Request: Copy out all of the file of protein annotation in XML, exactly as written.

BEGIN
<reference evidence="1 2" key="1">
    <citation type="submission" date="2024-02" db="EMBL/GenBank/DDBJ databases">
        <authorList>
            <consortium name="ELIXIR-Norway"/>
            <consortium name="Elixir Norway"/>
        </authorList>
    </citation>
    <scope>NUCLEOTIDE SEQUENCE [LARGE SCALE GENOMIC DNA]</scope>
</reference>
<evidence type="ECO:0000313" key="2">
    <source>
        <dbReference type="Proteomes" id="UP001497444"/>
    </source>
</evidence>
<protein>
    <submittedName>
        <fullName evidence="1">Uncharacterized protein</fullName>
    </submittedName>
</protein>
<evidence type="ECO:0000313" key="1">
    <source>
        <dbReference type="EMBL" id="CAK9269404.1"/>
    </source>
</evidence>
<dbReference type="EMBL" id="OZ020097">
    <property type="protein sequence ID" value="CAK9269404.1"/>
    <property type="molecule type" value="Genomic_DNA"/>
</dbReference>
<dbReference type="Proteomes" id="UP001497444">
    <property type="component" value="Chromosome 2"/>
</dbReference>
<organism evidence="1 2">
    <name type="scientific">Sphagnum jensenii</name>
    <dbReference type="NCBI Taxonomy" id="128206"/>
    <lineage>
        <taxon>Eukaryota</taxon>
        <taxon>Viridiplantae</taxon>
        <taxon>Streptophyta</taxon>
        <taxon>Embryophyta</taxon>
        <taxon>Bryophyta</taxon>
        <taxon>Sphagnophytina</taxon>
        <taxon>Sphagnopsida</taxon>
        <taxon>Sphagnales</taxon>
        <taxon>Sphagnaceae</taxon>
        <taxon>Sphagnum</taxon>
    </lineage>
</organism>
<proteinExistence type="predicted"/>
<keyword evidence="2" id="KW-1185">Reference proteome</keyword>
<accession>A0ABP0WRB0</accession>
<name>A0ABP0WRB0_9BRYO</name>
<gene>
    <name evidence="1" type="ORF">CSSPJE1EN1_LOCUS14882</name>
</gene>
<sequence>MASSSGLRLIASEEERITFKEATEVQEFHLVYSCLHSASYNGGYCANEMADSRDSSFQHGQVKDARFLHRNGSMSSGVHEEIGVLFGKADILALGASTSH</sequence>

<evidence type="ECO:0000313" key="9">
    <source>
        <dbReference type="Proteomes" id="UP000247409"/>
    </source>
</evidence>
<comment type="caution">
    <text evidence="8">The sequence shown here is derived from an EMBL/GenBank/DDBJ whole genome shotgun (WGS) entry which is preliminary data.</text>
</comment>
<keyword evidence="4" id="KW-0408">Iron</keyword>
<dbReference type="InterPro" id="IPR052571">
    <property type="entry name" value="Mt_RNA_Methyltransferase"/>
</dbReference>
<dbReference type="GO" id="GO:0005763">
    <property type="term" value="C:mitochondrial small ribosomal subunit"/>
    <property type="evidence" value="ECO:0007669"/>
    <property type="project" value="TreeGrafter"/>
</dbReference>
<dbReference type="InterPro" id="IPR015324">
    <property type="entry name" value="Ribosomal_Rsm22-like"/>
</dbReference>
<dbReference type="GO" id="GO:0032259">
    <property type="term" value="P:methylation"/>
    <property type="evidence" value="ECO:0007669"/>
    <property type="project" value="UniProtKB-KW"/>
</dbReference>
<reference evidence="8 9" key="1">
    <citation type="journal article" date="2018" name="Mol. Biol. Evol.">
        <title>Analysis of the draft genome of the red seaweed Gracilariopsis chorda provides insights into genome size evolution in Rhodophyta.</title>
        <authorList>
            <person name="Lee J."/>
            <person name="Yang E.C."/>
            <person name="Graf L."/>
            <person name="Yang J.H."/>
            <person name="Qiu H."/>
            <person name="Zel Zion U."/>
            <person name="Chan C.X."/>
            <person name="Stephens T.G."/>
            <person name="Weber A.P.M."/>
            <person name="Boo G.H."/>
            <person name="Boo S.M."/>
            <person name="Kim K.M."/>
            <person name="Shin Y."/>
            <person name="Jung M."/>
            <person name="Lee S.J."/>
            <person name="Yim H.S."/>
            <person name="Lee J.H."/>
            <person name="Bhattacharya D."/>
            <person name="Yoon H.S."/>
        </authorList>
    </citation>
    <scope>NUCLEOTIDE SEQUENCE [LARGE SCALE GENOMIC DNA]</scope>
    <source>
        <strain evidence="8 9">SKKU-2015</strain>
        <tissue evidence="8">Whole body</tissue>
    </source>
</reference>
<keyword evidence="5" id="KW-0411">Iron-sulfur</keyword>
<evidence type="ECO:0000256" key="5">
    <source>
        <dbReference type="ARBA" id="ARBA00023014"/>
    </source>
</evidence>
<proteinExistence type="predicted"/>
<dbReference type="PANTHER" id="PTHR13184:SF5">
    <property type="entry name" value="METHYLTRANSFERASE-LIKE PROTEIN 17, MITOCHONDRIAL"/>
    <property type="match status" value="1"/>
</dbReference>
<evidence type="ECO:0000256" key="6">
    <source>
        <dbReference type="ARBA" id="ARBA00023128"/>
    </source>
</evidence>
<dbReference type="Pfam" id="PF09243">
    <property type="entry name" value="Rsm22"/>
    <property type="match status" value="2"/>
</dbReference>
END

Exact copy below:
<reference evidence="1 2" key="1">
    <citation type="submission" date="2024-02" db="EMBL/GenBank/DDBJ databases">
        <authorList>
            <consortium name="ELIXIR-Norway"/>
            <consortium name="Elixir Norway"/>
        </authorList>
    </citation>
    <scope>NUCLEOTIDE SEQUENCE [LARGE SCALE GENOMIC DNA]</scope>
</reference>
<evidence type="ECO:0000313" key="2">
    <source>
        <dbReference type="Proteomes" id="UP001497444"/>
    </source>
</evidence>
<protein>
    <submittedName>
        <fullName evidence="1">Uncharacterized protein</fullName>
    </submittedName>
</protein>
<evidence type="ECO:0000313" key="1">
    <source>
        <dbReference type="EMBL" id="CAK9269404.1"/>
    </source>
</evidence>
<dbReference type="EMBL" id="OZ020097">
    <property type="protein sequence ID" value="CAK9269404.1"/>
    <property type="molecule type" value="Genomic_DNA"/>
</dbReference>
<dbReference type="Proteomes" id="UP001497444">
    <property type="component" value="Chromosome 2"/>
</dbReference>
<organism evidence="1 2">
    <name type="scientific">Sphagnum jensenii</name>
    <dbReference type="NCBI Taxonomy" id="128206"/>
    <lineage>
        <taxon>Eukaryota</taxon>
        <taxon>Viridiplantae</taxon>
        <taxon>Streptophyta</taxon>
        <taxon>Embryophyta</taxon>
        <taxon>Bryophyta</taxon>
        <taxon>Sphagnophytina</taxon>
        <taxon>Sphagnopsida</taxon>
        <taxon>Sphagnales</taxon>
        <taxon>Sphagnaceae</taxon>
        <taxon>Sphagnum</taxon>
    </lineage>
</organism>
<proteinExistence type="predicted"/>
<keyword evidence="2" id="KW-1185">Reference proteome</keyword>
<accession>A0ABP0WRB0</accession>
<name>A0ABP0WRB0_9BRYO</name>
<gene>
    <name evidence="1" type="ORF">CSSPJE1EN1_LOCUS14882</name>
</gene>
<sequence>MASSSGLRLIASEEERITFKEATEVQEFHLVYSCLHSASYNGGYCANEMADSRDSSFQHGQVKDARFLHRNGSMSSGVHEEIGVLFGKADILALGASTSH</sequence>

<evidence type="ECO:0000313" key="9">
    <source>
        <dbReference type="Proteomes" id="UP000247409"/>
    </source>
</evidence>
<comment type="caution">
    <text evidence="8">The sequence shown here is derived from an EMBL/GenBank/DDBJ whole genome shotgun (WGS) entry which is preliminary data.</text>
</comment>
<keyword evidence="4" id="KW-0408">Iron</keyword>
<dbReference type="InterPro" id="IPR052571">
    <property type="entry name" value="Mt_RNA_Methyltransferase"/>
</dbReference>
<dbReference type="GO" id="GO:0005763">
    <property type="term" value="C:mitochondrial small ribosomal subunit"/>
    <property type="evidence" value="ECO:0007669"/>
    <property type="project" value="TreeGrafter"/>
</dbReference>
<dbReference type="InterPro" id="IPR015324">
    <property type="entry name" value="Ribosomal_Rsm22-like"/>
</dbReference>
<dbReference type="GO" id="GO:0032259">
    <property type="term" value="P:methylation"/>
    <property type="evidence" value="ECO:0007669"/>
    <property type="project" value="UniProtKB-KW"/>
</dbReference>
<reference evidence="8 9" key="1">
    <citation type="journal article" date="2018" name="Mol. Biol. Evol.">
        <title>Analysis of the draft genome of the red seaweed Gracilariopsis chorda provides insights into genome size evolution in Rhodophyta.</title>
        <authorList>
            <person name="Lee J."/>
            <person name="Yang E.C."/>
            <person name="Graf L."/>
            <person name="Yang J.H."/>
            <person name="Qiu H."/>
            <person name="Zel Zion U."/>
            <person name="Chan C.X."/>
            <person name="Stephens T.G."/>
            <person name="Weber A.P.M."/>
            <person name="Boo G.H."/>
            <person name="Boo S.M."/>
            <person name="Kim K.M."/>
            <person name="Shin Y."/>
            <person name="Jung M."/>
            <person name="Lee S.J."/>
            <person name="Yim H.S."/>
            <person name="Lee J.H."/>
            <person name="Bhattacharya D."/>
            <person name="Yoon H.S."/>
        </authorList>
    </citation>
    <scope>NUCLEOTIDE SEQUENCE [LARGE SCALE GENOMIC DNA]</scope>
    <source>
        <strain evidence="8 9">SKKU-2015</strain>
        <tissue evidence="8">Whole body</tissue>
    </source>
</reference>
<keyword evidence="5" id="KW-0411">Iron-sulfur</keyword>
<evidence type="ECO:0000256" key="5">
    <source>
        <dbReference type="ARBA" id="ARBA00023014"/>
    </source>
</evidence>
<proteinExistence type="predicted"/>
<dbReference type="PANTHER" id="PTHR13184:SF5">
    <property type="entry name" value="METHYLTRANSFERASE-LIKE PROTEIN 17, MITOCHONDRIAL"/>
    <property type="match status" value="1"/>
</dbReference>
<evidence type="ECO:0000256" key="6">
    <source>
        <dbReference type="ARBA" id="ARBA00023128"/>
    </source>
</evidence>
<dbReference type="Pfam" id="PF09243">
    <property type="entry name" value="Rsm22"/>
    <property type="match status" value="2"/>
</dbReference>